Bags aplenty

Reynolds Packaging develops process to meet industry needs for plastic pouches

Posted on Jun 30, 2017 :: Small Business Spotlight
Sean P. Johnson
Posted by , Insight on Business Staff Writer

Kelly Reynolds has learned many lessons during a long career in manufacturing.

Talk to him long enough and you’ll learn there are two that really stand out to him: Almost everything produced gets packaged in a plastic bag, and the best way to control your career is to work for yourself.

Those two pillars buttress the foundation of Reynolds Packaging, the Green Bay-based flexible packaging company launched in his garage as an effort to build a machine that would produce plastic pouches faster than the competition. Twenty years later, the company has clients across the United States and enjoyed sales growth of more than 55 percent in 2016 — a number he expects to beat in 2017.

“I got tired of being laid off for things that I had nothing to do with. This way it’s on me,” says Reynolds, who admits starting up his own company was a tough sell with a young family. “But think about it — almost everything you buy comes in a bag.”

Reynolds has spent most of his working career in the flexible packaging industry, starting as a line operator and working his way up the ranks, absorbing knowledge and developing a keen mechanical aptitude. Eventually, he became a machine designer and builder, first for established companies, then striking out on his own in 1999.

After several years working out of his garage, Reynolds graduated to a production bay in the I-43 Business Park in Green Bay. Along the way, he refined his designs and has created new, single machines that can not only do the work of multiple predecessors, but do it faster with an array of materials.

“A lot of the standard industry machines can do about 65 to 70 bags per minute,” Reynolds says. “With the machines I have built, I can get more than 200 per minute.”

The capability of producing pouches faster provides better margins and allows Reynolds Packaging to offer more competitive pricing. The company has particularly enjoyed success in the packaged foods sector, providing bags for everything from mushroom caps to noodles to ethnic spice blends.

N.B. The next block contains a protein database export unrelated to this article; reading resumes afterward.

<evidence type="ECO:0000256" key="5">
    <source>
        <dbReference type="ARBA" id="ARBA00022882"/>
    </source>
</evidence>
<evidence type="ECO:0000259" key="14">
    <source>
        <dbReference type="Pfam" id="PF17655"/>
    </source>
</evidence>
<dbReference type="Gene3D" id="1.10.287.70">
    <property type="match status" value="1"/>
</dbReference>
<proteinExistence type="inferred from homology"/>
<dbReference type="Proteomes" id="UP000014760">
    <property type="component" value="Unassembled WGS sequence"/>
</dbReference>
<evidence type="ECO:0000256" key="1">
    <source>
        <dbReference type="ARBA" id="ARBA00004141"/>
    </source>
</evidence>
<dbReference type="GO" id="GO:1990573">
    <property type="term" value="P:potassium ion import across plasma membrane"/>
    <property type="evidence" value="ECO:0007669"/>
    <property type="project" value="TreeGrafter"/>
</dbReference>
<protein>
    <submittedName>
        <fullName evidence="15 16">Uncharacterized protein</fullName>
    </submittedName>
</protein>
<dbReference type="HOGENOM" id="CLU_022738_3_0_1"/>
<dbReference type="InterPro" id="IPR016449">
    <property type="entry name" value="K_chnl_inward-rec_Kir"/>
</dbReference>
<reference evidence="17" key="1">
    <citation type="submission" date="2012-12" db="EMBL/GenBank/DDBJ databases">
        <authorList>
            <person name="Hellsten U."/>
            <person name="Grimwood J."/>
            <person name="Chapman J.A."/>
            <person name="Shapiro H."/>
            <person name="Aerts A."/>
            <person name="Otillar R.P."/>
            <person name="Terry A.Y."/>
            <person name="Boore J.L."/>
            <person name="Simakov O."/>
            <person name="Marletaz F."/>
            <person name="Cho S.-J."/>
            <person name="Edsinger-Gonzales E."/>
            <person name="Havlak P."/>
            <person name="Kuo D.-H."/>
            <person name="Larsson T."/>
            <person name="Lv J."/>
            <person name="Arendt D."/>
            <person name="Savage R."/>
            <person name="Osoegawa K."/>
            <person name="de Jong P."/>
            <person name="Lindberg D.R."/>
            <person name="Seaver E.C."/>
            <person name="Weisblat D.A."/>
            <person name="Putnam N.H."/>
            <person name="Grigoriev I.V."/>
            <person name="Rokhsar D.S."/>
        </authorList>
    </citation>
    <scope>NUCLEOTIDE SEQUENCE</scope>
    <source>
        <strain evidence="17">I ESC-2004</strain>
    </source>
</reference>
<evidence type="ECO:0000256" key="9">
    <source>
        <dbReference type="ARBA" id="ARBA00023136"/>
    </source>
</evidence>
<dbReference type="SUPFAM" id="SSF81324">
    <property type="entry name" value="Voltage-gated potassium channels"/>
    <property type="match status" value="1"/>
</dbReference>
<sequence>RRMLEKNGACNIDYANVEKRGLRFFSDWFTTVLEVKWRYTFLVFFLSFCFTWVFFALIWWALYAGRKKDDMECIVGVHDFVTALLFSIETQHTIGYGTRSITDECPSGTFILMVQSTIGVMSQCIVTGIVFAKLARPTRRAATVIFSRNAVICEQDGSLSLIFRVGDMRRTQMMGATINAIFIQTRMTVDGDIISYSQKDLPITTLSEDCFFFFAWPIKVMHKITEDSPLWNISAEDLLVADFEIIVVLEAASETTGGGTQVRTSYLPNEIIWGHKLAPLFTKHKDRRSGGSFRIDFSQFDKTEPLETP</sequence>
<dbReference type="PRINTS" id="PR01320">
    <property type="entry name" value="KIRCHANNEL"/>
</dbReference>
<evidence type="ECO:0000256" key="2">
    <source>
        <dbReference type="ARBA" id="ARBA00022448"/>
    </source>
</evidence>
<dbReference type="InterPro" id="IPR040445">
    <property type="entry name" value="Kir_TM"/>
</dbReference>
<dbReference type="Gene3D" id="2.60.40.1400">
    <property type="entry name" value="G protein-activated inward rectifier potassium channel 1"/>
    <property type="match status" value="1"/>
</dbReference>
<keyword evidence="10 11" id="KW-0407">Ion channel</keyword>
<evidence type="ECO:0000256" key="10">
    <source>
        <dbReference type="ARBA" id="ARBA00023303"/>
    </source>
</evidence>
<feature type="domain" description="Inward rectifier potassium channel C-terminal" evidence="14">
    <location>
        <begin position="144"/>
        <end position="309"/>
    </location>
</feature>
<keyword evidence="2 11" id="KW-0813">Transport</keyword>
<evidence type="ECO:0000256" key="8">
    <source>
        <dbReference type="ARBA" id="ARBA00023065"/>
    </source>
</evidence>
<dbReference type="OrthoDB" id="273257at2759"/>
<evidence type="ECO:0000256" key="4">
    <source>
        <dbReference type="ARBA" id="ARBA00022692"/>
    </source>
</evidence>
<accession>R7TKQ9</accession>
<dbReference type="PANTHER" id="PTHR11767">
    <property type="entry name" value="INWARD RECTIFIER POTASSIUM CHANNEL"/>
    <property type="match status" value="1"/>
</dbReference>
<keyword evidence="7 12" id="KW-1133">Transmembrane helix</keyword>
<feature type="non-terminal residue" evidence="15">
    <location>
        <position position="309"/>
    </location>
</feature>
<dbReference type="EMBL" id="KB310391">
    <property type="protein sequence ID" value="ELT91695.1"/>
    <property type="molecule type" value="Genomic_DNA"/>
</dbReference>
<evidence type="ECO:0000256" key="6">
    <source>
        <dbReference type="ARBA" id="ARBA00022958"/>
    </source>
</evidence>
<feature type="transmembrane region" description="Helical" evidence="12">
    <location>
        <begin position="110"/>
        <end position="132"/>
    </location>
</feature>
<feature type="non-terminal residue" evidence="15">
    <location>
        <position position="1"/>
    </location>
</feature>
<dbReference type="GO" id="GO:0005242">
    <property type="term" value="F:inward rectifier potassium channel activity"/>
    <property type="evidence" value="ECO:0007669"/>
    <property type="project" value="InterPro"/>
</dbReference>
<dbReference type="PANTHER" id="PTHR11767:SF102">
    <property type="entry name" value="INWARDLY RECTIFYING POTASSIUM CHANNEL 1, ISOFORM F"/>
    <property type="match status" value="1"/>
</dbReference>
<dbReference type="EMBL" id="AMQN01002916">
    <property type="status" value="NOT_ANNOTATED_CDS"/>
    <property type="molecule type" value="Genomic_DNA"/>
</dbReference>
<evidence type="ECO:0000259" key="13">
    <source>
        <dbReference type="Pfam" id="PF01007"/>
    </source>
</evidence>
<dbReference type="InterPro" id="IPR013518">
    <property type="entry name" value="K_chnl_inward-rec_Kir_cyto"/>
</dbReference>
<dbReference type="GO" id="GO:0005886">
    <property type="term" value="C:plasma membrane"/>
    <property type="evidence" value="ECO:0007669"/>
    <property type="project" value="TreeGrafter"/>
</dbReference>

In addition to himself and his wife Lisa, the company has two other employees who operate the machines. Reynolds says the company will soon need to add staff to meet increased demand.  That will free up the couple to concentrate even more of their time on sales opportunities and growth.

The company’s innovation process for improving the speed and materials handling of its production machines earned it a nomination for an Insight Innovation award in the process category.

Ever the tinkerer, Reynolds not only designs and builds his own machines, but fabricates many of the parts and integrates the automations and controls. He has a small machine shop behind the production facility and is always looking at how he can combine existing technologies or improve them to operate faster and more efficiently.

One of Reynolds’ latest projects involved a double-bag that enabled a client to sell a single package containing food ingredients that could not be combined until the product was cooking. The bulk ingredients were sealed in an inner bag that was surrounded by a second bag where the spice mixes were packaged. Both bags were sealed airtight.

Not content just to be faster, Reynolds also has dedicated nearly 10 years of research and development to making the bags better, from dual folds and airtight seals to thinner raw materials and biodegradable plastics such as cellophane.

“Our technology gives Reynolds Packaging a way to use compostable films that are environmentally friendly and utilize renewable resources rather than fossil fuels, better than anyone else,” says Lisa Reynolds. “We’ve been able to make it less costly for our customers and have less impact on the environment.”

With the improvements to the machines, Reynolds Packaging estimates 58,000 pounds of biodegradable and compostable film will replace non-compostable films made with fossil fuels each year in landfills. The company also has plantations that provide fully biodegradable and compostable packaging film, Lisa Reynolds says.

“We can do our part in making the environment more sustainable,” she says.